at he so boldly calls "natural law" how can he be certain that no exception exists to the tiny province he has thus far mapped? why should crowley so dislike the "black brethren" then? is it just because they are explorers bolder than he, or is it rather because the endless evolution, change, and variety they cherish is antithetical to the goal of a monolithic, homogenous objective universe. that siren's song of nuit which so enraptured the "buddhist" magus of the aon of horus? unfortunately. or fortunately, depending upon your aeonic point of view. the beast 666 had a bit of black brotherhood in his modus operandi as well. he may have advocated the theoretical ideal of universal harmony, but he nonetheless devoted considerable time and effort to exercising and maximizing his own individua


SALMANRUSHDIE THESATANICVERSES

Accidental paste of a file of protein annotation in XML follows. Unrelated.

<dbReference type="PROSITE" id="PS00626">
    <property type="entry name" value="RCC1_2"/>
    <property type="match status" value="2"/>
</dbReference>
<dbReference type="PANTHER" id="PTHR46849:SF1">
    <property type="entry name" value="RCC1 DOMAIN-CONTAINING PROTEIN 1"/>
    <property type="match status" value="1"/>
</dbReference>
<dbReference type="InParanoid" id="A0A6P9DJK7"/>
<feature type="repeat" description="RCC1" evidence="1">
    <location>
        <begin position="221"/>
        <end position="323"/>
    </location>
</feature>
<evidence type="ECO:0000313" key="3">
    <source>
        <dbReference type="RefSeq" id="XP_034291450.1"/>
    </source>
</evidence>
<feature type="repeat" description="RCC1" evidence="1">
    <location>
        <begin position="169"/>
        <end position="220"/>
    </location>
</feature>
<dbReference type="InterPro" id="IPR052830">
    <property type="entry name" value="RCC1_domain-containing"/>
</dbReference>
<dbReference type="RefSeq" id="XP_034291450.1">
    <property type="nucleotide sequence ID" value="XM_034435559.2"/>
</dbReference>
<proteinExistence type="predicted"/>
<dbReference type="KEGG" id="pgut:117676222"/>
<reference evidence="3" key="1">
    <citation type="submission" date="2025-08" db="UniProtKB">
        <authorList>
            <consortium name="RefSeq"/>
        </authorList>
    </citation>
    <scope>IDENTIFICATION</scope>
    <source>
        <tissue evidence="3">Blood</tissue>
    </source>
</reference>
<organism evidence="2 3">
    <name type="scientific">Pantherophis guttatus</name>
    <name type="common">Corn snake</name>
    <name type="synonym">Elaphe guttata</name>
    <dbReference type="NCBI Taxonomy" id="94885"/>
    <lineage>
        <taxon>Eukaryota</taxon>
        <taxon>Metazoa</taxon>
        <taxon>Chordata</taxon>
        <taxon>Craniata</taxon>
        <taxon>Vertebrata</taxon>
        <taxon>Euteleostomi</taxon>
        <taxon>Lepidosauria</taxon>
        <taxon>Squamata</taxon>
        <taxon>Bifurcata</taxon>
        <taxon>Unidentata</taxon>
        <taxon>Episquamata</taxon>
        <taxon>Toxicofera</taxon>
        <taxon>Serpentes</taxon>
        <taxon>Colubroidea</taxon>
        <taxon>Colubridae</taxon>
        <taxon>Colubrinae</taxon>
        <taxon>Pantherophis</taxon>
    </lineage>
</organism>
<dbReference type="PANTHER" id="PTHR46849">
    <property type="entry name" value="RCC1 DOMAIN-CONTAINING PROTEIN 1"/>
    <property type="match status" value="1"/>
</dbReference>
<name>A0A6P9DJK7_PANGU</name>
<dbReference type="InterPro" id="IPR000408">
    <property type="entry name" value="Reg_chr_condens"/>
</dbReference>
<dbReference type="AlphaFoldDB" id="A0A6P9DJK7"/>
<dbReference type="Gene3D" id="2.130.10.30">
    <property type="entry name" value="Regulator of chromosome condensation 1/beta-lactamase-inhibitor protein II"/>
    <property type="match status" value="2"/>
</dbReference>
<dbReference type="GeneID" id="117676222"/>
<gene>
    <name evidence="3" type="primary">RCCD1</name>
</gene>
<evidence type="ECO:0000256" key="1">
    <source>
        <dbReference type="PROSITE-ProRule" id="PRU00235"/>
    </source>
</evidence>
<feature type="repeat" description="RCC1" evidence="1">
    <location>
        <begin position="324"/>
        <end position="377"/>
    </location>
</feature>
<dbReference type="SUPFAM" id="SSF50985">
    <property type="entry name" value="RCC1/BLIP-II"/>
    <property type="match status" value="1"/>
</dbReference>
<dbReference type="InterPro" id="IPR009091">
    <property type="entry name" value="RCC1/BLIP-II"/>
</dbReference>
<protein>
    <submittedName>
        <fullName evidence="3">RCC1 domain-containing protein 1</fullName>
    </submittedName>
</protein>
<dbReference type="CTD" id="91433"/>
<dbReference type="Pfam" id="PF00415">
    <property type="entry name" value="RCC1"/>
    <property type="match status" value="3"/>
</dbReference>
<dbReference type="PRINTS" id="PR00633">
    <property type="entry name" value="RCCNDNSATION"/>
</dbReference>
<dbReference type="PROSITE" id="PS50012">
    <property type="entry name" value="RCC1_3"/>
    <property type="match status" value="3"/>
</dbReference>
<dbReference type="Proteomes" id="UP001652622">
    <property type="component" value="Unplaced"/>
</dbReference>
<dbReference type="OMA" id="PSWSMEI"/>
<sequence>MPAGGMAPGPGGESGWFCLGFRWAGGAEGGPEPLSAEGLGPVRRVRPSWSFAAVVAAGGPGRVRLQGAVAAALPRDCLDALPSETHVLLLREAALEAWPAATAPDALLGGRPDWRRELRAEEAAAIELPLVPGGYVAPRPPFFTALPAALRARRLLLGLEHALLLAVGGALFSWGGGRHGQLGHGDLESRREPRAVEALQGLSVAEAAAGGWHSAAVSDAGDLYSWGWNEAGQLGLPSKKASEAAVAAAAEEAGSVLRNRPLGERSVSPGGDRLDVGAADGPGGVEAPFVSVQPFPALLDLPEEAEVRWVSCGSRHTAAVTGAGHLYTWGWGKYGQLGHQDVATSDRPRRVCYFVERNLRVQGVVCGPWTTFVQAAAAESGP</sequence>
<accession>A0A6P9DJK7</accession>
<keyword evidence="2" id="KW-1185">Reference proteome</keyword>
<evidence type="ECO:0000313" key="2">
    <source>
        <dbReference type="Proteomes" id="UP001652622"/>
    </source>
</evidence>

of seven--tiles and kabaddi, i can't recite my prayers, i don't know what should happen at a nikah ceremony, and in this city where i grew up i get lost if i'm on my own. this isn't home. it makes me giddy because it feels like home and is not. it makes my heart tremble and my head spin "you're a stupid" she shouted at him "a stupid. change back! damn fool! of course you can" she was a vortex, a siren, tempting him back to his old self. but it was a dead self, a shadow, a ghost, and he would not become a phantom. there was a return ticket to london in his wallet, and he was going to use it. o o o "you never married" he said when they both lay sleepless in the small hours. zeeny snorted "you've really been gone too long. can't you see me? i'm a blackie" arching her back and throwing off th